Please visit the Instructions for Authors page before submitting a manuscript. The Article Processing Charge (APC) for publication in this open access journal is 2400 CHF (Swiss Francs). Submitted papers should be well formatted and use good English. Authors may use MDPI's English editing service prior to publication or during author revisions.

Keywords

  • computer-aided composition
  • musical analysis
  • multilevel music representation
  • algorithms and systems for music composition
  • music in education
  • computational musicology
  • educational music tools
  • music information retrieval
  • music for games
  • technologies for musical heritage

Published Papers (2 papers)

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Research

17 pages, 536 KiB  
Article
Detecting Music-Induced Emotion Based on Acoustic Analysis and Physiological Sensing: A Multimodal Approach
by Xiao Hu, Fanjie Li and Ruilun Liu
Appl. Sci. 2022, 12(18), 9354; https://doi.org/10.3390/app12189354 - 18 Sep 2022
Viewed by 2895
Abstract
The subjectivity of listeners’ emotional responses to music is at the crux of optimizing emotion-aware music recommendation. To address this challenge, we constructed a new multimodal dataset (“HKU956”) with aligned peripheral physiological signals (i.e., heart rate, skin conductance, blood volume pulse, skin temperature) [...] Read more.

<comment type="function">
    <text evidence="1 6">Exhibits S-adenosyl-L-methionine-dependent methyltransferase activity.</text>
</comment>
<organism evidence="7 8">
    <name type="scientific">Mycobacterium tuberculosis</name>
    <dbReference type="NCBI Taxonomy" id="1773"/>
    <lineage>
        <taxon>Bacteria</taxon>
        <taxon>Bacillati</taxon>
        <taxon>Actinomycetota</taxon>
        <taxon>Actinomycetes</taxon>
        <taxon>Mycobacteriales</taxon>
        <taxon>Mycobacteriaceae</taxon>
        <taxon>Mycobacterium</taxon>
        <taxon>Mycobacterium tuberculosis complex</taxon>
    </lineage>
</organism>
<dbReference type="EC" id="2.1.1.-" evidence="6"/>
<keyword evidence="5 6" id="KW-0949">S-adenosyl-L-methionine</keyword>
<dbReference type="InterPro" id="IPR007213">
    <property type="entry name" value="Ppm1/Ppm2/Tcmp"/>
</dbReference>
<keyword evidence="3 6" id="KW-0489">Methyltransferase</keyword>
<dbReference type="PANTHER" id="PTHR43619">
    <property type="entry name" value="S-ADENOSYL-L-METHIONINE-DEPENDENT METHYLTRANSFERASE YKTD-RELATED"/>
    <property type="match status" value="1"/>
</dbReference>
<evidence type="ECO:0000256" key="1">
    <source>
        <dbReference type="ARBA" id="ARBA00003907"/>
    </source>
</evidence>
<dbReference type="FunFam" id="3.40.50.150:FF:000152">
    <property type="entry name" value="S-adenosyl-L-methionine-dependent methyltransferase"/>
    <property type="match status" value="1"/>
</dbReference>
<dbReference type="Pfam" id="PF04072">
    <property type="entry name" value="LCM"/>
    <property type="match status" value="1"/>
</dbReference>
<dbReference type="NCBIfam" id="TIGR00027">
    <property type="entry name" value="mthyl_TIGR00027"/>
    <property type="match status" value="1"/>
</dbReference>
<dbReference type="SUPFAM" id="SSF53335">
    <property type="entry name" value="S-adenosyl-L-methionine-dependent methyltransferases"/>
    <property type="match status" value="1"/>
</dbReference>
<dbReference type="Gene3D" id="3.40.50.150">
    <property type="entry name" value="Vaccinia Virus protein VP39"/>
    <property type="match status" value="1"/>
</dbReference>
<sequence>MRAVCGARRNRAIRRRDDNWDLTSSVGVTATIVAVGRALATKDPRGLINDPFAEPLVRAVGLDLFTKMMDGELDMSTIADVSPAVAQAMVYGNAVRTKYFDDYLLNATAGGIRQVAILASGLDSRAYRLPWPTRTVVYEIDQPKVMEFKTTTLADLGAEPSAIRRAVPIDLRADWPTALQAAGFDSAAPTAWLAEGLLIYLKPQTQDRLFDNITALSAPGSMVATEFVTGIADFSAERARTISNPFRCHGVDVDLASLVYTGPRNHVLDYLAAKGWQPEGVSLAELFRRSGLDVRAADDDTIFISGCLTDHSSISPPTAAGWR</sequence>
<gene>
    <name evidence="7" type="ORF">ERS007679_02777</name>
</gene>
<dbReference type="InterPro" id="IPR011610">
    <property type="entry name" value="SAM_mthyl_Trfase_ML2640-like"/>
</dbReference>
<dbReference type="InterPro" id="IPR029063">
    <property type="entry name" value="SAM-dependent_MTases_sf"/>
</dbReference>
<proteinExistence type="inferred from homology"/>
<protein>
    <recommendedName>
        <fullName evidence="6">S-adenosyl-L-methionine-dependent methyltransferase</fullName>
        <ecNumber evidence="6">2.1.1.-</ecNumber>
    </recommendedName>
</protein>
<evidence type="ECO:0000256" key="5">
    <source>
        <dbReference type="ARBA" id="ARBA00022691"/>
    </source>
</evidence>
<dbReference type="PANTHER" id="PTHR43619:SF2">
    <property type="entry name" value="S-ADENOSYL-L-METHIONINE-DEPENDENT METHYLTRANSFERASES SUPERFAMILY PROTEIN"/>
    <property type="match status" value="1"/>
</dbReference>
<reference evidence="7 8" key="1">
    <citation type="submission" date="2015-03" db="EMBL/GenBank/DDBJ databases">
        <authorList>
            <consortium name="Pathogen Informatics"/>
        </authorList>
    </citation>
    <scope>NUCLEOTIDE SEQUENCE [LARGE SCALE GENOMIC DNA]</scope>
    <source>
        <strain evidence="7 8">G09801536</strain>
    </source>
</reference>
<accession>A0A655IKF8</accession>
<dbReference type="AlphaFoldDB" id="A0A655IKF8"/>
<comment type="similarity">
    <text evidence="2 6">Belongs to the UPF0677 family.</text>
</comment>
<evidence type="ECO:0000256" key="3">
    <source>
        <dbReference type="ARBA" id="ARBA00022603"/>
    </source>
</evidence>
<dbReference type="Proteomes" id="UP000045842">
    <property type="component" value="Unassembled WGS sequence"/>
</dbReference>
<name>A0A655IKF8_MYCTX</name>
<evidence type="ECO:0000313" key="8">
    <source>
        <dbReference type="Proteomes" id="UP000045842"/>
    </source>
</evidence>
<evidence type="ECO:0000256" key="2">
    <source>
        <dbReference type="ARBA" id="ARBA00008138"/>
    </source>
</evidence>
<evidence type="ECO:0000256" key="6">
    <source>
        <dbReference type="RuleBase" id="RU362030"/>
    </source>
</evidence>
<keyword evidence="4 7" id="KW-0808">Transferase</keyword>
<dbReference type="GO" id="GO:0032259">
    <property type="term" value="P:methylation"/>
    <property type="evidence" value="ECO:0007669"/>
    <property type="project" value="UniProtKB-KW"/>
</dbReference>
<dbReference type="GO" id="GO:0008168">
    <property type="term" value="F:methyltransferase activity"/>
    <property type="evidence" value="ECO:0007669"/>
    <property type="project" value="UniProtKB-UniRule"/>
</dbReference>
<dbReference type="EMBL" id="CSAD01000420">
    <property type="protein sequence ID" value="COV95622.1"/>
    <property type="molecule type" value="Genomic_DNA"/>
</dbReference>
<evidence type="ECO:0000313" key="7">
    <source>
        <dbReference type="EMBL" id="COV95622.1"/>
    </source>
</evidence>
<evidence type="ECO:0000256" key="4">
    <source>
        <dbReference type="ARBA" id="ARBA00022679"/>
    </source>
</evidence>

The subjectivity of listeners’ emotional responses to music is at the crux of optimizing emotion-aware music recommendation. To address this challenge, we constructed a new multimodal dataset (“HKU956”) with aligned peripheral physiological signals (i.e., heart rate, skin conductance, blood volume pulse, skin temperature) and self-reported emotion collected from 30 participants, as well as original audio of 956 music pieces listened to by the participants. A comprehensive set of features was extracted from physiological signals using methods in physiological computing. This study then compared performances of three feature sets (i.e., acoustic, physiological, and combined) on the task of classifying music-induced emotion. Moreover, the classifiers were also trained on subgroups of users with different Big-Five personality traits for further customized modeling. The results reveal that (1) physiological features contribute to improving performance on valence classification with statistical significance; (2) classification models built for users in different personality groups could sometimes further improve arousal prediction; and (3) the multimodal classifier outperformed single-modality ones on valence classification for most user groups. This study contributes to designing music retrieval systems which incorporate user physiological data and model listeners’ emotional responses to music in a customized manner. Full article